NEW ORLEANS - Roger Goodell wants to save NFL players from a lifetime of pain. Players reward him with complaints.
Goodell is presiding over a Super Bowl held in New Orleans largely because of his dedication to the city's recovery and the Saints' viability. Saints fans hang his picture like a wanted sign.
The commissioner held his annual state-of-the-NFL news conference Friday morning at the New Orleans Convention Center. Most of the questions he fielded dealt with player anger over his campaign against head injuries, and fan anger all over town.
This proves nothing more than that commissioners are always "too" something. Too officious, such as former NFL Commissioner Paul Tagliabue. Too pompous, such as the NBA's David Stern. Too folksy, like baseball's Bud Selig.
Goodell's most obvious flaw during his reign has been eagerness. For years he acted like the new boss who wants to make changes not to improve the product but to pad his résumé.
Friday, it was hard not to view Goodell as the eager boss who can't win despite the best of intentions.
The same players who argue they should be allowed to use their helmets as weapons might someday find themselves disabled, perhaps even suicidal, in a few years because of violent hits. The same city that treats Goodell as a pariah overlooks his work behind the scenes in championing New Orleans as an NFL city and Super Bowl host.
"I couldn't feel more welcome here," he joked. "When you look back at it, my picture was in every restaurant, I had a float in the Mardi Gras parade, we got a voodoo doll."
Some New Orleans restaurants feature pictures of Goodell above captions such as: "Don't serve this man." Since he sanctioned the Saints for placing bounties on opposing players, including Vikings quarterback Brett Favre in the NFC Championship Game following the 2009 season, street vendors have increased profits by selling "Free Sean Payton" T-shirts, referring to the Saints coach suspended by Goodell for the 2012 season.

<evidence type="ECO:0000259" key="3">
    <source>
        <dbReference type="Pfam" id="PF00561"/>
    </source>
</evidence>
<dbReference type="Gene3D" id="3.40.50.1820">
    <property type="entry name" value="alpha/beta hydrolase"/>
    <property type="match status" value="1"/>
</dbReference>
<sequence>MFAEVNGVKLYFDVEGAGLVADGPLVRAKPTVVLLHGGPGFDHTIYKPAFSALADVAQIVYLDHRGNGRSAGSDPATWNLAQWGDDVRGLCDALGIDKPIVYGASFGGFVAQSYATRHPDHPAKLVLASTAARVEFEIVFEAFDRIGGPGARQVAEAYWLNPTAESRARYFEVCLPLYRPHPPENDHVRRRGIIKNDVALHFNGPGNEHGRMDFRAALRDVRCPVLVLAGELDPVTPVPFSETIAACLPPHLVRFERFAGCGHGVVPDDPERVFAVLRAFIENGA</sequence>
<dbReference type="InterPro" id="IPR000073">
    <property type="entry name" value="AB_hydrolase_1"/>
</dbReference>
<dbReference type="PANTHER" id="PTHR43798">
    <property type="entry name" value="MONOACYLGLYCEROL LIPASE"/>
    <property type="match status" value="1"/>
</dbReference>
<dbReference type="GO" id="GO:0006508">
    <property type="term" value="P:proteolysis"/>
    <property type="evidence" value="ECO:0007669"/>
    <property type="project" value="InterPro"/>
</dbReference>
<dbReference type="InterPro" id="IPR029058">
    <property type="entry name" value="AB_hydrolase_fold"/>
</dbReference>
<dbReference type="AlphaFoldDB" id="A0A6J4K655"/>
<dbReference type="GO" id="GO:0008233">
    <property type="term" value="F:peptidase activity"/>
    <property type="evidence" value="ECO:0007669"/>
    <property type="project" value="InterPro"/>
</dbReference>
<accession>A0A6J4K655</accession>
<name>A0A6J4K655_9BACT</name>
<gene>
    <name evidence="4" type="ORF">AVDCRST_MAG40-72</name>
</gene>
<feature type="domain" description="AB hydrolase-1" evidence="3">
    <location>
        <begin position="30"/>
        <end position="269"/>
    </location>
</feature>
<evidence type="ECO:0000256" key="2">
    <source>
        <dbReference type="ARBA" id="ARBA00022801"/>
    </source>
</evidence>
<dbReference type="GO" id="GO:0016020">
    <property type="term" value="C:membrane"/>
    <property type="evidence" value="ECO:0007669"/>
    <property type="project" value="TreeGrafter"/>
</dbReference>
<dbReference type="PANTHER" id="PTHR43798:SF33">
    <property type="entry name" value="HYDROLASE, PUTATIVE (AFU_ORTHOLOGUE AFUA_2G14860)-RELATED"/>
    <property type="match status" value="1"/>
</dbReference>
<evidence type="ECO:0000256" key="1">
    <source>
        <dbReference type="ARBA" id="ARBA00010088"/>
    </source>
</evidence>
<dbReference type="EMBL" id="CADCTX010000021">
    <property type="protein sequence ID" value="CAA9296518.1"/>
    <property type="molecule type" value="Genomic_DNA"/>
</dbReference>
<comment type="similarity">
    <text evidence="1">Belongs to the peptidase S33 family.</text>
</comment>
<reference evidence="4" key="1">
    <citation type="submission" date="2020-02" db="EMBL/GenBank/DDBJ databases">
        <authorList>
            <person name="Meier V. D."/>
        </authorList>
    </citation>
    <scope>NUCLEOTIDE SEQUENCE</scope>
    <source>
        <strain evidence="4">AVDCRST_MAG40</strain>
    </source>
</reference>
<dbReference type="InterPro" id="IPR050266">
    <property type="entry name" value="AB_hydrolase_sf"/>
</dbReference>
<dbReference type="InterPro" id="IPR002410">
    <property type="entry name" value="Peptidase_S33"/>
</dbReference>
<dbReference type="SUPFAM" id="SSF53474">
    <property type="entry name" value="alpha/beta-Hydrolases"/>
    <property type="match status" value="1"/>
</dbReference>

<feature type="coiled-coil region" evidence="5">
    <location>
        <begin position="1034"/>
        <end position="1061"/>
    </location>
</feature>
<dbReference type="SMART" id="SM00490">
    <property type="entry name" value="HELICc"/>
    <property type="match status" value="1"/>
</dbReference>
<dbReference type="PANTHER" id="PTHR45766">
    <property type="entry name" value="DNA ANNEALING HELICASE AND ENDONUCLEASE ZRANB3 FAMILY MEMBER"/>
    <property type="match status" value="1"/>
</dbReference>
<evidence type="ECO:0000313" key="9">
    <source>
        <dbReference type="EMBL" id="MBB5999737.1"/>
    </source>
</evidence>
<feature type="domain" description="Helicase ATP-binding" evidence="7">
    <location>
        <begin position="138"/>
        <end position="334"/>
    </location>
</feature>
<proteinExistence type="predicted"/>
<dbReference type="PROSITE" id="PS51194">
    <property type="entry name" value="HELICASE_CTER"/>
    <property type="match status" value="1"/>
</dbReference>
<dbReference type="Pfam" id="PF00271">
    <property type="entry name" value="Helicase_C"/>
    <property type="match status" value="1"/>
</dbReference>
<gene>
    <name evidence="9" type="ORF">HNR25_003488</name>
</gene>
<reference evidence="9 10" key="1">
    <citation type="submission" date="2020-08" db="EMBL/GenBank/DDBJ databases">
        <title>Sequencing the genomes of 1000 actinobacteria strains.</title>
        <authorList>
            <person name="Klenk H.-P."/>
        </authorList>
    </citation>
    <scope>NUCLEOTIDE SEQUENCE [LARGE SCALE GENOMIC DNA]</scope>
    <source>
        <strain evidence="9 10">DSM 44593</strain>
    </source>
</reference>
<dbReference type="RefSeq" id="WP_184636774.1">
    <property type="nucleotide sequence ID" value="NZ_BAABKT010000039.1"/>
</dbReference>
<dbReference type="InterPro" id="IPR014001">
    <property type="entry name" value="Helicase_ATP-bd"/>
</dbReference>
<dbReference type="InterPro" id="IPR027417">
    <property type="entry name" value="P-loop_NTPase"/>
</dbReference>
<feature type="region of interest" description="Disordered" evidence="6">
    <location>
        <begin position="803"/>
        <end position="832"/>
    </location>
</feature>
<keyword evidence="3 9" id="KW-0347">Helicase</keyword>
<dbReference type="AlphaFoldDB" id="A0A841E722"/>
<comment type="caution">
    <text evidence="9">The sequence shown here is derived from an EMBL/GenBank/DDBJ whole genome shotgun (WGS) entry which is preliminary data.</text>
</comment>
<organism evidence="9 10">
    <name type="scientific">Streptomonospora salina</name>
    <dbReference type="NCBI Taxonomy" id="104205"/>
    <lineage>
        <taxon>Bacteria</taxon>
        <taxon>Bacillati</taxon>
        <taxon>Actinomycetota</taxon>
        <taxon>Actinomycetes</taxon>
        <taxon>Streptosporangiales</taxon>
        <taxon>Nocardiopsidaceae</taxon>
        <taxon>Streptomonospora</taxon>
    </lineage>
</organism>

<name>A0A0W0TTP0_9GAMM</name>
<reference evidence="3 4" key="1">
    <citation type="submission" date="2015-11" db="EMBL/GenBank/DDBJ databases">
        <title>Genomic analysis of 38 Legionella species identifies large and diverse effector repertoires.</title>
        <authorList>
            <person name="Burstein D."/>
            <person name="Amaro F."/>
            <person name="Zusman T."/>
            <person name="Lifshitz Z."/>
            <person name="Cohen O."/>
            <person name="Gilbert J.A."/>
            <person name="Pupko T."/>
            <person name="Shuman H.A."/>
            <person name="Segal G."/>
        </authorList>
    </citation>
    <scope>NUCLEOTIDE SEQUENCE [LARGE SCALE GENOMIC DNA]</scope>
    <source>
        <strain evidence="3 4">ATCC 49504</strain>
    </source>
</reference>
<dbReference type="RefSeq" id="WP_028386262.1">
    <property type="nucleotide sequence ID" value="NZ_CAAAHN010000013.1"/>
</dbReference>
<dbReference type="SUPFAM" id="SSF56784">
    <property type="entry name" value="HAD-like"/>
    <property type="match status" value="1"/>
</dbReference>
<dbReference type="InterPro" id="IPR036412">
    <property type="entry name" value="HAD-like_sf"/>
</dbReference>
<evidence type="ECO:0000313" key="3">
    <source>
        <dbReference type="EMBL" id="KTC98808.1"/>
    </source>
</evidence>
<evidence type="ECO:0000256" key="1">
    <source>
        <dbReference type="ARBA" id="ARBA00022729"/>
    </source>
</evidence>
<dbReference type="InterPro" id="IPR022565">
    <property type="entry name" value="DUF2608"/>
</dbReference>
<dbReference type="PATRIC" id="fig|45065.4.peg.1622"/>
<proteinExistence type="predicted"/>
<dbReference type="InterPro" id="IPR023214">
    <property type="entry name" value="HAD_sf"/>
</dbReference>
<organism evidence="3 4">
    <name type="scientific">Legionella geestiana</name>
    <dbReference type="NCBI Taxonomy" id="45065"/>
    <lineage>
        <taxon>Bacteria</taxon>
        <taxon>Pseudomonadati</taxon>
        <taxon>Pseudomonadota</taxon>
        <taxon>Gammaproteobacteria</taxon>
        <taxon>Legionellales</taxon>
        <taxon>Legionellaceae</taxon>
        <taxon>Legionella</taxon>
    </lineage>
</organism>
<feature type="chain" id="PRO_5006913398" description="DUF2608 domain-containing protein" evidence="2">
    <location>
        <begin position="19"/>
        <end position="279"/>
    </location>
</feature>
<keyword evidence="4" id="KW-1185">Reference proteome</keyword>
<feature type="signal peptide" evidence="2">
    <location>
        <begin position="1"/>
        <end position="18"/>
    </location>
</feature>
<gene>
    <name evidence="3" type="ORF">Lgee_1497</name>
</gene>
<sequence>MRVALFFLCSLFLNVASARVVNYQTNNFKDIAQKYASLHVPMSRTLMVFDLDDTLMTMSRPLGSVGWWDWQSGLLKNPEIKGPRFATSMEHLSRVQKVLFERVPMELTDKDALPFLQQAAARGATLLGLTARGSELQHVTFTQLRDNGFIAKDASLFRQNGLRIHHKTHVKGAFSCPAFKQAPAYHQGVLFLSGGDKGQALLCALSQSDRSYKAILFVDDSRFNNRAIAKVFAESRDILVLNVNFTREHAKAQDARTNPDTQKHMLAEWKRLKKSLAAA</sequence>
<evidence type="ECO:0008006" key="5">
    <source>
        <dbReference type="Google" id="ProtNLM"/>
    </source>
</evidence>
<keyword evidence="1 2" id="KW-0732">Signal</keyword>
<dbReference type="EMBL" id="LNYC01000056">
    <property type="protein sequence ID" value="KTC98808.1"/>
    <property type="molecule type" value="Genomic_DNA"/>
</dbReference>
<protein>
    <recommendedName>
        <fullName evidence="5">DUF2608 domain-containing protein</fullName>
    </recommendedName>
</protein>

Most visitors to New Orleans go home with beads; Goodell would settle for leaving without bruises. During Goodell's news conference, one security guard manned a side of the stage, scanning the crowd as if protecting the president.
"The disdain for Roger Goodell in 'Who-Dat Nation' is palpable," said longtime Saints beat writer Brian Allee-Walsh, who covers the team for sportsnola.com and the Baton Rouge Advocate. "It started on Day 1 and, as the saga has unfolded over the months, it has grown. Some of it is comical, some of it is ridiculous, but a lot of it is very real.
"As the litigation has unfolded and as the NFL and Goodell in particular have been painted as judge, jury and hangman, that disdain has grown."
Are fans willing to give him credit for helping the Saints franchise following Hurricane Katrina? "I think those fans who view this situation in a fair and balanced way certainly do," Allee-Walsh said. "But they are greatly in the minority."
After Katrina devastated the city in August 2005, the Saints adopted San Antonio, a city that has long craved an NFL franchise, as their temporary home. Goodell worked as the NFL's chief operating officer under Tagliabue. He worked with Saints and city leaders to get the Superdome repaired quickly, so the team could return home for the 2006 season.
The quick resurrection of the dome and return of the team helped New Orleans fight off suitors such as San Antonio and helped New Orleans remain in its planned rotation as a Super Bowl host.
Without Goodell, the Super Bowl would not be here this week. "But Tagliabue," Allee-Walsh said, "is seen as the Saints' savior."
Goodell might have overreached with his punishments of the Saints. He might be unrealistic when trying to reduce the violence in an inherently violent game.
He had little choice but to punish a team revealed to be using a bounty system. He has little choice but to try to make the game safer for players, for their own benefit and to reduce the league's exposure to future lawsuits.
His latest visit to New Orleans will remind him that commissioners often can't win in the court of public opinion, even when their game is popular and their intentions are honorable.
Jim Souhan can be heard Sundays from 10 a.m. to noon and weekdays at 2 p.m. on 1500-AM. His Twitter name is SouhanStrib. firstname.lastname@example.org